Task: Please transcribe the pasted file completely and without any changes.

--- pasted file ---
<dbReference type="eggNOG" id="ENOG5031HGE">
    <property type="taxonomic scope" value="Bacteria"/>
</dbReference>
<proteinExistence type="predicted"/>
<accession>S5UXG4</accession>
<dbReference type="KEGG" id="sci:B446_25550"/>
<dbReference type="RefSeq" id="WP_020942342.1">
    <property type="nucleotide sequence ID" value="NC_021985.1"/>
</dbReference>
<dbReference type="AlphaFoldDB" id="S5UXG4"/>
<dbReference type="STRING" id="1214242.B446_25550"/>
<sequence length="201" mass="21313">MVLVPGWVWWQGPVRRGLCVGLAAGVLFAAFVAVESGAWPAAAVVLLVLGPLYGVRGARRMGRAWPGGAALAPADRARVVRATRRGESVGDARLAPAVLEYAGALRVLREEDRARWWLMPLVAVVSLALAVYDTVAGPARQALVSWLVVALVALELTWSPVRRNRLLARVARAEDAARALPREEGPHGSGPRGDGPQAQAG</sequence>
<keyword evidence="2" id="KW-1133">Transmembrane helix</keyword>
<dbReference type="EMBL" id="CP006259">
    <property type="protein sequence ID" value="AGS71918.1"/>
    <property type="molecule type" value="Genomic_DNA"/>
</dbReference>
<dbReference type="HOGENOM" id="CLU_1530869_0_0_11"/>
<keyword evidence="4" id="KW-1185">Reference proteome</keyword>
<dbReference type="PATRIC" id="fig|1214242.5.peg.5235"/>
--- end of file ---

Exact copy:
<dbReference type="eggNOG" id="ENOG5031HGE">
    <property type="taxonomic scope" value="Bacteria"/>
</dbReference>
<proteinExistence type="predicted"/>
<accession>S5UXG4</accession>
<dbReference type="KEGG" id="sci:B446_25550"/>
<dbReference type="RefSeq" id="WP_020942342.1">
    <property type="nucleotide sequence ID" value="NC_021985.1"/>
</dbReference>
<dbReference type="AlphaFoldDB" id="S5UXG4"/>
<dbReference type="STRING" id="1214242.B446_25550"/>
<sequence length="201" mass="21313">MVLVPGWVWWQGPVRRGLCVGLAAGVLFAAFVAVESGAWPAAAVVLLVLGPLYGVRGARRMGRAWPGGAALAPADRARVVRATRRGESVGDARLAPAVLEYAGALRVLREEDRARWWLMPLVAVVSLALAVYDTVAGPARQALVSWLVVALVALELTWSPVRRNRLLARVARAEDAARALPREEGPHGSGPRGDGPQAQAG</sequence>
<keyword evidence="2" id="KW-1133">Transmembrane helix</keyword>
<dbReference type="EMBL" id="CP006259">
    <property type="protein sequence ID" value="AGS71918.1"/>
    <property type="molecule type" value="Genomic_DNA"/>
</dbReference>
<dbReference type="HOGENOM" id="CLU_1530869_0_0_11"/>
<keyword evidence="4" id="KW-1185">Reference proteome</keyword>
<dbReference type="PATRIC" id="fig|1214242.5.peg.5235"/>